There’s a certain level of frustration that many people have felt in lockdown, and if it’s escapism you’re after in an online theatre production, it’s to be found elsewhere. Love Screens is almost brutally honest in its portrayals of human interaction. It does so partly by using a common (or, if you please, repetitive) technique: each of the seven characters across the three short plays speaks directly to the camera, such that audience members are absorbing information and knowledge that is not necessarily disclosed to other characters. The viewer is, in a nutshell, considered a ‘safe space’ where all sorts of candid viewpoints and opinions on partners, friends and acquaintances can be offloaded.
The trilogy starts with Besties, a monologue in which Claudia (Sophie Morris-Sheppard) would have had an online meeting with, well, her ‘besties’, if it were not for a meeting time change which she wasn’t informed about. If you’re anything like me, this itself immediately calls to question whether this really is a group of best friends: if she was missing from the Zoom meeting, why didn’t one of them send a text message? But as there’s only Claudia’s perspective to go on, one can only assume they are as close as she says they are. Either way, the devil is in the detail, as she talks about who is better suited to be housemates with whom. And then there’s her reasoning for finding herself alone despite considering herself to be ‘popular’. Her bullish confidence at the start is practically a gloopy mess by the end, which perhaps paradoxically elicits a degree of sympathy for a character on what seems to be a downward trajectory.
In The Trees of Nature, Simon (Calum Wragg-Smith) and Daisy (Isabella Inchbald) recall in vivid detail what was, at the risk of giving too much away, a non-relationship: they were good friends, and were attracted to each other, with more than enough commonalities between them to sustain a long conversation in the pub. In very broad terms, it’s a little like Once The Musical: these two were, at one point, close as close could be, but in the end, they were never going to enter a relationship and move in together.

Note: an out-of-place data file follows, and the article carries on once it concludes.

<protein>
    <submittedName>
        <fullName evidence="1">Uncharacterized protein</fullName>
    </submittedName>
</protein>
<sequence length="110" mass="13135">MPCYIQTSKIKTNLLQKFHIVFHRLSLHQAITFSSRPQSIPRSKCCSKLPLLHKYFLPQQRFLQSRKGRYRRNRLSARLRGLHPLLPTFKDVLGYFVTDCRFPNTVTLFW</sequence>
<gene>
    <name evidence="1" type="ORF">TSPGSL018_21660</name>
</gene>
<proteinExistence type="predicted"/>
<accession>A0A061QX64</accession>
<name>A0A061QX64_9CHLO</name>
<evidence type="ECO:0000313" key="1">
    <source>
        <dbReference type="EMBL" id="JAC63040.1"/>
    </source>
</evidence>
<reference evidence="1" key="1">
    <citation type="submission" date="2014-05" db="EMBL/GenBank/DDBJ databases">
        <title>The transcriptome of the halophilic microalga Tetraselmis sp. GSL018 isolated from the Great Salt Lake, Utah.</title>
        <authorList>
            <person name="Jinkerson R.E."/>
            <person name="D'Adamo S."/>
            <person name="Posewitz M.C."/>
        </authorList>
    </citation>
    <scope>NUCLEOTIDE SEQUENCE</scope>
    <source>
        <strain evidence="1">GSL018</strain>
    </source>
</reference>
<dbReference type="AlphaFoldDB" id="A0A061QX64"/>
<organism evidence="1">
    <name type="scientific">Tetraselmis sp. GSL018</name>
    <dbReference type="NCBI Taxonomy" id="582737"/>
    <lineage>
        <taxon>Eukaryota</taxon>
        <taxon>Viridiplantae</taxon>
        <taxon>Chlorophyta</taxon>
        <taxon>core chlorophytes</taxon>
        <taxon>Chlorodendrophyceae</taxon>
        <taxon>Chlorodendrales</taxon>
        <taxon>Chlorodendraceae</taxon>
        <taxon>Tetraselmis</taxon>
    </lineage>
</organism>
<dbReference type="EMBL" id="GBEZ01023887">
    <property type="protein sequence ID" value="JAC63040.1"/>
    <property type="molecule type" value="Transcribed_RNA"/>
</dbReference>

It dawned on your reviewer when this section of the play started that the backdrops and costumes here aren’t much to write home about – this is a production that instead relies quite heavily on the script to deliver. It’s also heavy on exposition – there are no flashback scenes that intersperse the storytelling, for instance. There’s a reliance, therefore, on the characters’ recollection of what transpired some time ago. This isn’t a problem here, where Simon and Daisy’s separate versions of events are very much in agreement, but in the third part of the show, Four Sides of a Triangle, recollections differ, sometimes substantially, resulting in some awkwardness and tension.
Awkwardness and tension, of course, make for good drama, and if much of the production plods along at a steady pace (which it does, because two of the three plays are being told in retrospect, long after the heightened emotions in the heat of the moment have dissipated), patience is a virtue rewarded. Jeremy (Stephen Omer) makes interventions in the lives of Adam (Alexander Jones) and Kate (Sarah Lawrie) that become more of a harm than a help, and there’s something inherently British in Adam and Kate, as well as Kate’s friend Sarah (Samantha Parry) maintaining a stiff upper lip even when saying something would have been beneficial.
A scene or two with some interaction between characters wouldn’t have gone amiss: on the other hand, top marks to this production for observing social distancing rules. There’s a lot to think about here, and much to take away from, particularly with regards to how people’s actions and behaviours, however well intended, come across to others.
Review by Chris Omaweng
Love Screens: Three short plays exploring those moments that may alter the course of love and life. Broken moments in which to remember, reflect and reassess. To think about what is, what was and what might have been.
Join us from the comfort of your own home as we stream Love Screens, three short plays written by Nicolas Ridley and directed by Anthony Shrubsall on Friday 11 September at 7.30pm.
The plays are followed by a live discussion with Nicolas, Anthony and you, the audience.